Ama to beam connection on trimaran - design help

Discussion in 'Multihulls' started by Jetboy, Nov 12, 2012.

  1. Jetboy
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    Jetboy Senior Member

    I'm building a small 18' trimaran. I'd like to make the boat more modular. Rather than having the beams be connected permanently inside the amas, I'd prefer that they bolt on to the tops of the amas.

    I believe that the Farrier and others use a system like this. My question is what is the preferred internal structure for the attachment point? Single reinforced bulkhead?

    And what type of hardware is used? - by this I mean are holes just put through the top and washers used internally or is it common to use a caged nut that's set in the epoxy?
     
  2. warwick
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    warwick Senior Member

    The Malcolm Tennant catamarans used a Grp sleeve around the aluminum cross beams. the cross beam was wrapped in thin plastic, then fibre glassed over then built up in thickness. Someone else may may have more details on it.
     
  3. Jetboy
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    Jetboy Senior Member

    I'll probably be using GRP beams too. I'd really like to be able to break them down as the two beams connected to the amas permanently, although removable from the boat make for very difficult components to manage.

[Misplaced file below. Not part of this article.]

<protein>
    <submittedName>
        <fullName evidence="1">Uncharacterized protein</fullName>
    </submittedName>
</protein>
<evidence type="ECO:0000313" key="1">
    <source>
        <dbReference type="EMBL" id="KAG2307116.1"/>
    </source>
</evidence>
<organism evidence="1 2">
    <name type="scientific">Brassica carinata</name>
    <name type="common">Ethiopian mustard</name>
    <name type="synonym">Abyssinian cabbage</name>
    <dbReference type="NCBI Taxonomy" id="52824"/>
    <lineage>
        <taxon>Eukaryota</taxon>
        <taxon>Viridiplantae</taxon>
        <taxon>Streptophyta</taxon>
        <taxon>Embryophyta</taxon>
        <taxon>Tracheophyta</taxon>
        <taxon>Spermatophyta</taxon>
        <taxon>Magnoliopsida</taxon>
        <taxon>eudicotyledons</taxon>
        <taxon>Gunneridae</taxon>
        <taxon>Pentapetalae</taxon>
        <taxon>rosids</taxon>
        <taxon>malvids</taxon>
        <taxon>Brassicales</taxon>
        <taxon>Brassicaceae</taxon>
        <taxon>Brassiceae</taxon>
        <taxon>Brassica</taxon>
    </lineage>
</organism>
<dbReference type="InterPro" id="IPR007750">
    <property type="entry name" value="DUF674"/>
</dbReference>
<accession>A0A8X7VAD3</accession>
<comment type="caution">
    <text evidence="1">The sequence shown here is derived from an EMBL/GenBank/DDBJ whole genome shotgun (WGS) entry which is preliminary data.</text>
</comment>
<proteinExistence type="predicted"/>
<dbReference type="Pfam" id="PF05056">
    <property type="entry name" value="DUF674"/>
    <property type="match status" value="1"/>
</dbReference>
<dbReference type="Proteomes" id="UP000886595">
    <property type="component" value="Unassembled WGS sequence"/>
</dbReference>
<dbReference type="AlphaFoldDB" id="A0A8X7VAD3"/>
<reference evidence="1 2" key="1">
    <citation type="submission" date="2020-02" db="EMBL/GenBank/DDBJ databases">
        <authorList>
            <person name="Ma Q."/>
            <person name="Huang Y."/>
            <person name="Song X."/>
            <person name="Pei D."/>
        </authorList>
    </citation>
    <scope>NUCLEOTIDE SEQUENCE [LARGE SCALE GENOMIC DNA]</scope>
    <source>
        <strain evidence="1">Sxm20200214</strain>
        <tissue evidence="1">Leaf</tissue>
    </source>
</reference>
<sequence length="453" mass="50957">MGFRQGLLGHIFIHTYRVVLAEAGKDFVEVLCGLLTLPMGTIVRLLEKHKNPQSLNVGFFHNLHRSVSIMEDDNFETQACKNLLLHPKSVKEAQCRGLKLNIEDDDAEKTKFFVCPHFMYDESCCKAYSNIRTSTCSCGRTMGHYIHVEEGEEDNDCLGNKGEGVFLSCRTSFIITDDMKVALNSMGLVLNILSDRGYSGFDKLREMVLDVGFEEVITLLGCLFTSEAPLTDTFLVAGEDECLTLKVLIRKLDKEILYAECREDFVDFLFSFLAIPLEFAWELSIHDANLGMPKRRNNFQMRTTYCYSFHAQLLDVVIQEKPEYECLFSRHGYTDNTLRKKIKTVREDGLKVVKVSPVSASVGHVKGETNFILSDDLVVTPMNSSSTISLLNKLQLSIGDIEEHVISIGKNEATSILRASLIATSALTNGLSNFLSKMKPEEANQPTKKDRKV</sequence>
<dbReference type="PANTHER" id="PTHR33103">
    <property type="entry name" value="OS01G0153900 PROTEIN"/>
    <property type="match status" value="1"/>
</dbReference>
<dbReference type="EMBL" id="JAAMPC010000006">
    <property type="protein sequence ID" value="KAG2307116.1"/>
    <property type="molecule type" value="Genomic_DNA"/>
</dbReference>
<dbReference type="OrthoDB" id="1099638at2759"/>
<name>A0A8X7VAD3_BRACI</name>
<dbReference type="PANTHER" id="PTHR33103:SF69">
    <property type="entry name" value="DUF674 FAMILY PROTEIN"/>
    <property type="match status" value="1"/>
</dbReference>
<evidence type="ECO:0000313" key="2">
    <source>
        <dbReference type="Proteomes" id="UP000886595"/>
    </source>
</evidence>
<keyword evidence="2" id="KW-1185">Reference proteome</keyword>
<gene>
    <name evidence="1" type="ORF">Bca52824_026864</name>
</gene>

4. warwick
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    warwick Senior Member

    On the Ian Farrier cross beams the Bolts or threads appear to be embeded into the cross beam with access through hatches as well around the deck.

    I agree it would be easier to be able to have the crossbeams separate from the float until required
     
  5. tspeer
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    tspeer Senior Member

    On some of the larger trimarans, the beam ends are curved down and tapered. They fit tightly into sockets built into the amas that go almost all the way through from the deck to the outboard bilge. Bolts hold the beams from coming out, but the loads are primarily taken through the contact between the beams and sockets. This might be an approach to consider.

    The sockets would be molded to the beams. They would then be glassed into the amas with all three hulls jigged into position and accurately aligned. There is typically a bulkhead at the beam, with a slot in the bulkhead to receive the socket. Then the amas can be removed from the beams and the ama decks installed. This all might be overkill for a small trimaran, however.

    I would look at how the beams are attached to beach cats. They typically have a molded saddle and a strap over top of the beam. I'm not sure how torsion loads are transmitted through the joint - that may require some sort of bracket or arm welded/bonded to the beam that bolts to the ama.

    My Chris White designed trimaran has the beams permanently attached to the amas. There is a pinned junction between the inboard ends of the beams and the hull. The struts below the beam are also pinned at both ends. Stays from near the outboard ends of the beams to the bow and stern take the fore-aft loads. These hulls are demountable, but don't fold like a Farrier tri. However, when demounted and on its cradle, it does look a lot like a folded Farrier.